Friday, March 28, 2008


Incentives are at the heart of my economic theories. And so I was delighted to see at Marginal Revolution that far more successful businessmen than I have been extolling the same point.

Marc Andreessen is (I think) the guy who founded Mosaic and Netscape, the original web browsers. He quotes from Charlie Munger, business partner of Warren Buffett and vice-chairman of Berkshire Hathaway. And he starts his "magnum opus" with the "Reward and Punishment Superresponse Tendency"

I place this tendency first in my discussion because almost everyone thinks he fully recognizes how important incentives and disincentives are in changing cognition and behavior. But this is not often so.

Marc tends to concentrate on the application of these ideas to Silicon Valley microeconomics - the allocation of employee stock options to promising startups. I agree with Munger and suggest they have much wider relevance. From my crazy ideas for judging employee benefits to national taxation strategy, I believe that adjusting market price is the most appropriate tool for controlling demand, but it does not rule out more egalitarian distribution.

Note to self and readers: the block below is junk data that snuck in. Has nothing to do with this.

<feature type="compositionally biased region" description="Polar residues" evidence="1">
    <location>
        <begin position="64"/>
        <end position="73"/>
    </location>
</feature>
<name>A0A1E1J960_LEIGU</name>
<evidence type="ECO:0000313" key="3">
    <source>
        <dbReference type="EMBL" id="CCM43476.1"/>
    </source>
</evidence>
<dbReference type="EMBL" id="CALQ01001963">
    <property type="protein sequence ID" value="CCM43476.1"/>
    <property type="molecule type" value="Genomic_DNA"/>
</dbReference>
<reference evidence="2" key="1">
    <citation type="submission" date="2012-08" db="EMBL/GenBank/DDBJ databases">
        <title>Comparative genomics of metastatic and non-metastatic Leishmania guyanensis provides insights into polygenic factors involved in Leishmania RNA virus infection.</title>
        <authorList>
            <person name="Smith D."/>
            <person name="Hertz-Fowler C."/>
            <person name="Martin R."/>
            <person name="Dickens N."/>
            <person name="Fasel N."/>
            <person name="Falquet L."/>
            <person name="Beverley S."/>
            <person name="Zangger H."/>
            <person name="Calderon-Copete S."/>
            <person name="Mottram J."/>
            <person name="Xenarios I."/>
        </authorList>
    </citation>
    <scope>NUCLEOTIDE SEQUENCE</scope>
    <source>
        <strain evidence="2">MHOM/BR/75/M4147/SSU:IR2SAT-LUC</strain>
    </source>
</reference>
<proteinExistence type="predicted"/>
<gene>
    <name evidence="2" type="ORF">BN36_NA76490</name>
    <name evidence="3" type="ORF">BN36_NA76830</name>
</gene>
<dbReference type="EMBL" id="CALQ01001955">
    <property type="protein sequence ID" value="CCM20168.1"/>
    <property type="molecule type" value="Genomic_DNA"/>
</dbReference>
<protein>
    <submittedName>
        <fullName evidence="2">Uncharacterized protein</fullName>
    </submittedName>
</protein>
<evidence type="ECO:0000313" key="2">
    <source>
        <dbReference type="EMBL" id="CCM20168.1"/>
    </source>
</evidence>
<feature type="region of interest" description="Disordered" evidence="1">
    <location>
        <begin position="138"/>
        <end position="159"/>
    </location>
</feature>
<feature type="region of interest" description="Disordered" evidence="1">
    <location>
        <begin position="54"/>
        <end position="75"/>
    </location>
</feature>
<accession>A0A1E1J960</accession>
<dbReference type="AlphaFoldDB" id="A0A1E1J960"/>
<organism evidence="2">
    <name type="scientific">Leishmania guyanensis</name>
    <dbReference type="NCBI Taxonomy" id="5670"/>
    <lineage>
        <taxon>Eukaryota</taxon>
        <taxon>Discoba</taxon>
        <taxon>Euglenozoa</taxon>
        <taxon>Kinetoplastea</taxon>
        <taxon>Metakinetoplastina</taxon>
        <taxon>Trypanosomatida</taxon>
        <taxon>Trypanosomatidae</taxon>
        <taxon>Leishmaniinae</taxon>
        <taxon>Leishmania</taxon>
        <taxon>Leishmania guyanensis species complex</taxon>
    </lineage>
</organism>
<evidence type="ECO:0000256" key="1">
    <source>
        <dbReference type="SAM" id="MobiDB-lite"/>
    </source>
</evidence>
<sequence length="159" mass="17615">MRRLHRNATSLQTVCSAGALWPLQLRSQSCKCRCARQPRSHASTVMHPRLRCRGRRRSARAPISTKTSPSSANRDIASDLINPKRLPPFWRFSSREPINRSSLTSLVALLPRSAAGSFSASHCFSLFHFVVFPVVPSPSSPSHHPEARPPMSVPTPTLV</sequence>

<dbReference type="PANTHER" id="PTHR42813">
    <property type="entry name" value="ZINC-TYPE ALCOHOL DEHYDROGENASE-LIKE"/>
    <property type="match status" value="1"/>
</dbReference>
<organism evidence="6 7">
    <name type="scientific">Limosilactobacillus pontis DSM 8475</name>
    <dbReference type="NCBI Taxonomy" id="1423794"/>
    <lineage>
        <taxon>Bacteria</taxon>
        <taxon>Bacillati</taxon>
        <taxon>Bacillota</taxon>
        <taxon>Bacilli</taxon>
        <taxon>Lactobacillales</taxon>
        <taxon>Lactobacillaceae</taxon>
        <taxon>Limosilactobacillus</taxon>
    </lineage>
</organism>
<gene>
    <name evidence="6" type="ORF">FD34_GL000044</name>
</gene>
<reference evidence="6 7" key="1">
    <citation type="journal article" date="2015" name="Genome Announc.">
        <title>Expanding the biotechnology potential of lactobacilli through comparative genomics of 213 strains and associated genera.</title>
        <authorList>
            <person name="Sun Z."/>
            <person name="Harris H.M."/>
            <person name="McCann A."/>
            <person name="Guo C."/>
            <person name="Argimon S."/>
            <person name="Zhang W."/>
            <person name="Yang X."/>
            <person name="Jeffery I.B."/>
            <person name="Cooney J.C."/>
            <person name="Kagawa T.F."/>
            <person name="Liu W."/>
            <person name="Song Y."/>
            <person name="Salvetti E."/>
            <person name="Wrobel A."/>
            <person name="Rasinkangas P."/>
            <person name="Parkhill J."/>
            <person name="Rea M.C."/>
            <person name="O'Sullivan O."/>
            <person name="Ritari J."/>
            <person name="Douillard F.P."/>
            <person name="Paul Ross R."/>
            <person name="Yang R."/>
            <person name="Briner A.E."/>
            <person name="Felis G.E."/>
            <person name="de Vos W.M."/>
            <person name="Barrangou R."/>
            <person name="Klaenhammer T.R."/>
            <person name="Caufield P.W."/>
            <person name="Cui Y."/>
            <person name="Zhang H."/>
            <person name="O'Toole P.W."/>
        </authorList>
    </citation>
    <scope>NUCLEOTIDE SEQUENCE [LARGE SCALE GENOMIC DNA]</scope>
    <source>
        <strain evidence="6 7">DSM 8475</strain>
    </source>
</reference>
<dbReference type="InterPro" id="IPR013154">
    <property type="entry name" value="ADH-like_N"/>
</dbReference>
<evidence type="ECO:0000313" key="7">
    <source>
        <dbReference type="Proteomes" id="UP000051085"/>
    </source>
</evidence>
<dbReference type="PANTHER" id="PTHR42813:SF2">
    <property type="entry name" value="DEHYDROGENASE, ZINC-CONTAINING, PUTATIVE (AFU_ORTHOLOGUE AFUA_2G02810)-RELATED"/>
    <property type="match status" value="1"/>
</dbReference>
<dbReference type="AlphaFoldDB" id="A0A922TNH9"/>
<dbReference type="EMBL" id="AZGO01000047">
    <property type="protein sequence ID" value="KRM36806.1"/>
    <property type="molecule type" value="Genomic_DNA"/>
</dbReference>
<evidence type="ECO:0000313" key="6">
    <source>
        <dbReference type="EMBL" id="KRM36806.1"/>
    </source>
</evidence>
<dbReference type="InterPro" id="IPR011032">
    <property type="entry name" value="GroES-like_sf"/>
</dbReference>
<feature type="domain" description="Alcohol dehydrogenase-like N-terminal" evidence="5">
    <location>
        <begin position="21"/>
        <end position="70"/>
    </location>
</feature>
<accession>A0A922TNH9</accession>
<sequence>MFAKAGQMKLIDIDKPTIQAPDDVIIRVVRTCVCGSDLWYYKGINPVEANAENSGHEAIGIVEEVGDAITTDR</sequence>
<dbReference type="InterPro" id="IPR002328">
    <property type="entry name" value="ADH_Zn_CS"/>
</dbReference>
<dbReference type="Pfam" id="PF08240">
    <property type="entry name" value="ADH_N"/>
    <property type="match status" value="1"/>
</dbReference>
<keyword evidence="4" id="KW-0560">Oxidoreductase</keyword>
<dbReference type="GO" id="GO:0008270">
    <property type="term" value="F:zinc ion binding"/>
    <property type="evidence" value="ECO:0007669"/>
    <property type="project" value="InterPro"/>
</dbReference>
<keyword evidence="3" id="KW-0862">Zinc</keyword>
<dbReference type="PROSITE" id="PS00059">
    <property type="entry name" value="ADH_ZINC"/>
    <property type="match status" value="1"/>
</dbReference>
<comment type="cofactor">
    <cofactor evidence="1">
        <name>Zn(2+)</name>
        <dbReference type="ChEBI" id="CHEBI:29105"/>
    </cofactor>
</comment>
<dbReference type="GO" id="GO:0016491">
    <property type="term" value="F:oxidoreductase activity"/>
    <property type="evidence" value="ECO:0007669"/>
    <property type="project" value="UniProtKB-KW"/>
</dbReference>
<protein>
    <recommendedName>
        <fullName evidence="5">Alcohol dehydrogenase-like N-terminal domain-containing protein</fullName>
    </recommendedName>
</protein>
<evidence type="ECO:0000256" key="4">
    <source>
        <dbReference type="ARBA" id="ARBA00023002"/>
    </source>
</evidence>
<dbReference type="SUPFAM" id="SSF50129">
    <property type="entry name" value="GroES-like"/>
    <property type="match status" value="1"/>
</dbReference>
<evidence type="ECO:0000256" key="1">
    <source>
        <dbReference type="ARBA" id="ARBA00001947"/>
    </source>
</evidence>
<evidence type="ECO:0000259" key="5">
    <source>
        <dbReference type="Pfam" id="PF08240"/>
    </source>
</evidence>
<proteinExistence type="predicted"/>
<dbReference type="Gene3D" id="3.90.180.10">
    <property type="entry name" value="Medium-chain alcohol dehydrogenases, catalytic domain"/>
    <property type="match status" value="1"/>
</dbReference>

For example, the government could increase the marginal cost of driving to reduce congestion and pollution; obviously driving demand is inelastic, so revenue would increase, and there is nothing to say that this additional revenue could not be used to help those most hurt by the higher cost of driving. It's social engineering. I'm not sure that Marginal Revolution would agree with that.

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